Monthly Archives: October 2017

Wednesday 10/11 2017
The Porcelain Menagerie: On Cassie Marie Edwards’ “Figurines”

“Porcelain menageries carry in them the uncanny idealized nature, the oddity of imposing the characteristics we most desire on a totemic form to keep resting beside us, or locked safely away behind class. Consider the bull, or the horse, unicorn, or bear, common tchotchke subjects whose cuteness seems to have an inverse relationship to their ferocity (that a house cat will tear an ecosystem asunder and is, in this way, much more of a terrorist than a bear, speaks to the inherent human perspective from which these caricatures are drawn), or the aforementioned stock-still prey items, for whom sitting is death. Skittish horses, coquettish cats, majestic, cuirass-chested working dogs who cannot maintain their sense of regality while huffing through crushed faces and flapping jowls, all are made into exactly what we wish for them to be: perfect, one note—our favorite note—and within our possession. Figurines are our literal molding of nature, their fragility the proper trade for our wonts.”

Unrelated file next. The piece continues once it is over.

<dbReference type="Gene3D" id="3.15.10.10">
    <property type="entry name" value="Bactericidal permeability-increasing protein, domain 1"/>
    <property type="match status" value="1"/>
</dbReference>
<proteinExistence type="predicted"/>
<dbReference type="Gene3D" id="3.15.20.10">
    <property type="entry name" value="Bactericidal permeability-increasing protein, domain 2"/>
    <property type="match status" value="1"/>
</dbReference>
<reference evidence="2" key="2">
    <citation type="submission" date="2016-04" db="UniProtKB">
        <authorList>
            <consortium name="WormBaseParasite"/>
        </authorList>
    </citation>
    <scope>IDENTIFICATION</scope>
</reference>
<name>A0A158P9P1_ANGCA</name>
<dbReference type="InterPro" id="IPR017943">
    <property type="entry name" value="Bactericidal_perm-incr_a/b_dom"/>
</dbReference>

Read the rest of my review of Edwards’ show in New American Paintings

Tuesday 10/10 2017
Golden Faults: Karen Reimer at Monique Meloche

“Both our literal and social climates are exhibiting fault lines. It is easy to imagine the window, the nation, the world falling apart along these stress fractures. Reimer’s choice of gold, however, adds an element of hope to the show, a suggestion of Kintsukuroi, the Japanese art form of beautifying repair, wherein gold leaf is used to bond broken pottery, the damage enshrined and drawn upon, becoming part of the object’s beauty; and while it requires vision—and faith, and a willingness to give breath to the seemingly dead—one can see, embodied in Reimer’s aurelian wounds, the potential for the pressure and, yes, even the pain, to allow us to emerge stronger.” 

Read the rest of my review of Reimer’s installation, Droughtscape, in Newcity